19 November last was World Toilet Day, which has been marked on the same date every year since 2001. The 2018 edition, whose theme was “When nature calls…”, made it possible to highlight the importance of comprehensive integrated sanitation systems that work in harmony with ecosystems. This approach is defended by GRET, particularly in projects it is conducting in Madagascar, Laos and Mauritania.
Installing toilets is a complex process: even when populations have access to latrines, they do not necessarily have access to a comprehensive sanitation system that is securely managed. 90 % of waste water in developing countries is released into the environment without any treatment, generating contamination and waterborne diseases.
To deal with these issues, GRET is developing an integrated sanitation approach, working on the entire sanitation chain, from access through to treatment. Actions being implemented in Laos, Madagascar and Mauritania are particularly in line with the theme chosen for this year’s World Toilet Day.
Laos: technical support in collaboration with local authorities
In Laos, together with WTA and SIA Conseil, GRET is supporting the Vientiane municipal authorities to improve management of faecal sludge (emptied from septic tanks and latrines) in its territory. Previously released illegally and in an uncontrolled manner, sludge can now be managed in a treatment plant using planted filters producing humus. This technical solution ensures sanitation performance that is vital for the protection of public health, while promoting a system that contributes to protecting the environment. However, techniques alone are not sufficient to meet the challenges of access to comprehensive integrated sanitation. In Vientiane, the municipality benefitted from support to regulate the emptying sector.
A municipal decree was published, and provides a framework for private operators emptying toilet pits. From now on, the latter will benefit from an accreditation process giving them access to communication tools to strengthen their visibility and support their activity. They have an obligation to stop all random dumping of sludge collected, and to take the latter to the treatment plant. For households, the municipality requests that pits be emptied at least every two years to ensure proper maintenance of toilets while supporting the emptying market.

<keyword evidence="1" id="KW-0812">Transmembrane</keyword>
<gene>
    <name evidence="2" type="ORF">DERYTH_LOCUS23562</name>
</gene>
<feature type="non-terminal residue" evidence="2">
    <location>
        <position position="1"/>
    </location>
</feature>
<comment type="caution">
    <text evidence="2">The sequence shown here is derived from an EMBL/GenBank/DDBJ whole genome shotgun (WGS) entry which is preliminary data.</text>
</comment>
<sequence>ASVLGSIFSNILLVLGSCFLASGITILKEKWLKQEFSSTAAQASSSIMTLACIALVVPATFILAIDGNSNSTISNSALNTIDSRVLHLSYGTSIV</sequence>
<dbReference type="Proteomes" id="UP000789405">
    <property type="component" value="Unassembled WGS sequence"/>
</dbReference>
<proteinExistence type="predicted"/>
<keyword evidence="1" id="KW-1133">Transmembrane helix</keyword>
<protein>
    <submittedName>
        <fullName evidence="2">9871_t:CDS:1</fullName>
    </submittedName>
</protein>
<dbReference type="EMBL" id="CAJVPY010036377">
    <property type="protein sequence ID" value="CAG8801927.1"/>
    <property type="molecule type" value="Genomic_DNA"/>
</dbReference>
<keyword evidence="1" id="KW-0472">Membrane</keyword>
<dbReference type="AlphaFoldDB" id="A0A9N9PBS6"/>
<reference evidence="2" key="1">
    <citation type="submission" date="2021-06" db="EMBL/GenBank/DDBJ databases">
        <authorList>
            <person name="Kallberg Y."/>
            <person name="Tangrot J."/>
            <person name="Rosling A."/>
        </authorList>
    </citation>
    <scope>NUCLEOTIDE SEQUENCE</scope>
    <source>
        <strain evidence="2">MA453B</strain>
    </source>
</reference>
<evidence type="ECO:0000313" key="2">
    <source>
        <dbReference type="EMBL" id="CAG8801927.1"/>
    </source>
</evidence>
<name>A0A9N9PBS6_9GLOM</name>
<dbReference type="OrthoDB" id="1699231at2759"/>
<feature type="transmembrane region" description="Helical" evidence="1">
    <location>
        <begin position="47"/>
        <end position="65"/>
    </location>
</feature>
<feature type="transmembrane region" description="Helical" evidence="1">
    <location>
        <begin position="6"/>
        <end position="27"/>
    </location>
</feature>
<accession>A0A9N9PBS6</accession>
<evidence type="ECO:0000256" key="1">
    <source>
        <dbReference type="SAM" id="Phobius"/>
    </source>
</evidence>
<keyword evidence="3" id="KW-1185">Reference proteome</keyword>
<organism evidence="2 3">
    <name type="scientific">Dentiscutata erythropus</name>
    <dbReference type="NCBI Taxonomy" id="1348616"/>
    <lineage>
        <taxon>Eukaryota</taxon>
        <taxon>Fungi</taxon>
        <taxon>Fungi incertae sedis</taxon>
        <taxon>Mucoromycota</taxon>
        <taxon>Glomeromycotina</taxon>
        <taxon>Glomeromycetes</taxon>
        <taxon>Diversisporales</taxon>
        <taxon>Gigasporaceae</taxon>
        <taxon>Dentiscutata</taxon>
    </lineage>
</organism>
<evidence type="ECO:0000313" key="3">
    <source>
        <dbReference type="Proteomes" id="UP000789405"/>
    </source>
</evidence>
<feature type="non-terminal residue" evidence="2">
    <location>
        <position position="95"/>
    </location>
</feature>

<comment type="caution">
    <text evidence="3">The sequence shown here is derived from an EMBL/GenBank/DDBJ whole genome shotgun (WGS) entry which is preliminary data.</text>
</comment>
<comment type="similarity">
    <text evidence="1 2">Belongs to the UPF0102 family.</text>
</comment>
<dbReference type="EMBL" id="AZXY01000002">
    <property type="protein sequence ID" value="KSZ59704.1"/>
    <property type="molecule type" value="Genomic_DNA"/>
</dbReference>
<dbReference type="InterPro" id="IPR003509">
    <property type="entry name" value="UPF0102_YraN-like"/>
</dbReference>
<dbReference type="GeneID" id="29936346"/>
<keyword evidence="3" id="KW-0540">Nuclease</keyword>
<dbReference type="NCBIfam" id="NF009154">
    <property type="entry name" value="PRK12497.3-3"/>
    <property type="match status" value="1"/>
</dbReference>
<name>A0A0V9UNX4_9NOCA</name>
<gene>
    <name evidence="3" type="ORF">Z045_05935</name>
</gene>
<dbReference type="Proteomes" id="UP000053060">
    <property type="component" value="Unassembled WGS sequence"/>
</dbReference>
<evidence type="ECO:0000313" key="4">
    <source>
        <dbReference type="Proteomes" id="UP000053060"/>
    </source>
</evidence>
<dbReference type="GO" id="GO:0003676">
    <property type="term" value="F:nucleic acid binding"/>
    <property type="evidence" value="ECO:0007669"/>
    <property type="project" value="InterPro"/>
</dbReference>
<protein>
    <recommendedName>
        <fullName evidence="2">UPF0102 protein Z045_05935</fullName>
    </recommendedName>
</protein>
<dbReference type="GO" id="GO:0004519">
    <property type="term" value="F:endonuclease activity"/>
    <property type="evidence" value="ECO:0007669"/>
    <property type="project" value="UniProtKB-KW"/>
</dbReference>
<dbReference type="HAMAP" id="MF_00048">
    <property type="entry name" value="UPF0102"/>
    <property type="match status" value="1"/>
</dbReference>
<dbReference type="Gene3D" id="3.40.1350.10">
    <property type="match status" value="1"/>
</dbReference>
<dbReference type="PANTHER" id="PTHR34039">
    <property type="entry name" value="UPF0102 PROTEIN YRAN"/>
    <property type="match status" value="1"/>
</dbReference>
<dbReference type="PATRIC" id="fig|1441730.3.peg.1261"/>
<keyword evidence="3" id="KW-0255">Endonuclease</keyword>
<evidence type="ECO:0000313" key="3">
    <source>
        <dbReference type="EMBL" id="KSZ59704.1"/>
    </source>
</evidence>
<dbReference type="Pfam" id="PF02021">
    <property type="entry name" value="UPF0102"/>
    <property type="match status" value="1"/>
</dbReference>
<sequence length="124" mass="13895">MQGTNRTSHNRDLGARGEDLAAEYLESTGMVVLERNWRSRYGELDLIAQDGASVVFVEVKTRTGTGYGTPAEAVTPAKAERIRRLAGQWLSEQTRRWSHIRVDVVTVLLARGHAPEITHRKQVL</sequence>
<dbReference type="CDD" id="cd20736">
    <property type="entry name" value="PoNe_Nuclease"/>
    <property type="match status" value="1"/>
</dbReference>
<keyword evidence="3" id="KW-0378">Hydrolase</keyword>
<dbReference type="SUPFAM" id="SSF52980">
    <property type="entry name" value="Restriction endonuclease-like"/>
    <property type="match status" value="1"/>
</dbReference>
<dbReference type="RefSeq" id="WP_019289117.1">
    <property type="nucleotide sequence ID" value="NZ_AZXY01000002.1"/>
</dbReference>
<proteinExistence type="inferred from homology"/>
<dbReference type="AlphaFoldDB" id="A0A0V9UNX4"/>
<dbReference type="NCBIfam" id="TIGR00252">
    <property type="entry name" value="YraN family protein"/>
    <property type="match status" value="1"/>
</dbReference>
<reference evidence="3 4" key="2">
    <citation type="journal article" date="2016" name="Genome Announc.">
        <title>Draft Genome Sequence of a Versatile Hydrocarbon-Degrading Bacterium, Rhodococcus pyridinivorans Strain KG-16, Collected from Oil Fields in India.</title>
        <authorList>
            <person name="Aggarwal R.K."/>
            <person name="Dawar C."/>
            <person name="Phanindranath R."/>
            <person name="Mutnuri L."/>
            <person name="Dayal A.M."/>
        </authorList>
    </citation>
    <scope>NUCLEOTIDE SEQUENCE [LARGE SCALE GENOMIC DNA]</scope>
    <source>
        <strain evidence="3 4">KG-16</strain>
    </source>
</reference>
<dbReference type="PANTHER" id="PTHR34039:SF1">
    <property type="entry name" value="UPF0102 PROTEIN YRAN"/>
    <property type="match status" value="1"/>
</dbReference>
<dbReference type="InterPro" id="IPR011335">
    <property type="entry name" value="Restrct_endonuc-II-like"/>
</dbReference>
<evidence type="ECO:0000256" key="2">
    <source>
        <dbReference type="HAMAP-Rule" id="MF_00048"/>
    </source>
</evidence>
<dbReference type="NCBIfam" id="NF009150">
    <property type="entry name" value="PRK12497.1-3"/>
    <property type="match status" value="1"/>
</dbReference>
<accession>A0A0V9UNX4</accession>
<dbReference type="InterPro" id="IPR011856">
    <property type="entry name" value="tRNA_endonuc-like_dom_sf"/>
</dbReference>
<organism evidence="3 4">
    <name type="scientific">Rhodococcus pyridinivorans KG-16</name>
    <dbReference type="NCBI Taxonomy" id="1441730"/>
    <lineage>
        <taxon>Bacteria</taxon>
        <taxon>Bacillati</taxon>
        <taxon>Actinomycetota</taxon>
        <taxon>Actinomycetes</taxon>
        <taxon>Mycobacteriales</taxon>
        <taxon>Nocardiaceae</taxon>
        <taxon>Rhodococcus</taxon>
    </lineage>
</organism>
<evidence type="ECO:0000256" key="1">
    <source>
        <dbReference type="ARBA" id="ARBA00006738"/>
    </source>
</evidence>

Madagascar: comprehensive sanitation chains and more recycling
In Madagascar, GRET implemented comprehensive sanitation chains in four neighbourhoods located in the Antananarivo urban commune and two neighbouring communes. Toilet shops called Diotontolo made it possible to improve access to hygienic toilets, while work with the communal authorities resulted in the implementation of hygienic manual emptying services and decentralised treatment plants using bio-digesters. Launched between 2015 and 2016, these faecal sludge management services have reduced the quantity of sludge dumped without treatment.
Continuing on from this action, the Alisota project, launched in October 2018 in partnership with Gevalor, focuses in particular on recycling sanitation treatment by-products such as biogas and organic matter. This recycling is not a financial miracle, but it does contribute to the economic balance of the treatment component.
Mauritania: launch of used water treatment
Rosso is a border town on the banks of the Senegal River in the south of Mauritania. During wintering, the town is affected by run-off from the surface water table and the issue of sanitation security has become a priority for the commune, which is home to almost 50,000 inhabitants. GRET is providing support via the implementation of a sand filter. This simple, inexpensive technology enables water treatment and reorganisation of the commune’s collection chain to provide better customer service. The town’s technical departments now have skills and tools allowing them to monitor the performance of the service.
Generally speaking, the subject of sanitation is still taboo and receives insufficient political attention, and the subject of faecal sludge management is even less visible. Happily, paradigms are shifting and the subject is emerging. In this regard, target 6.3 of the Sustainable Development Goals highlights the necessity for integrated sanitation.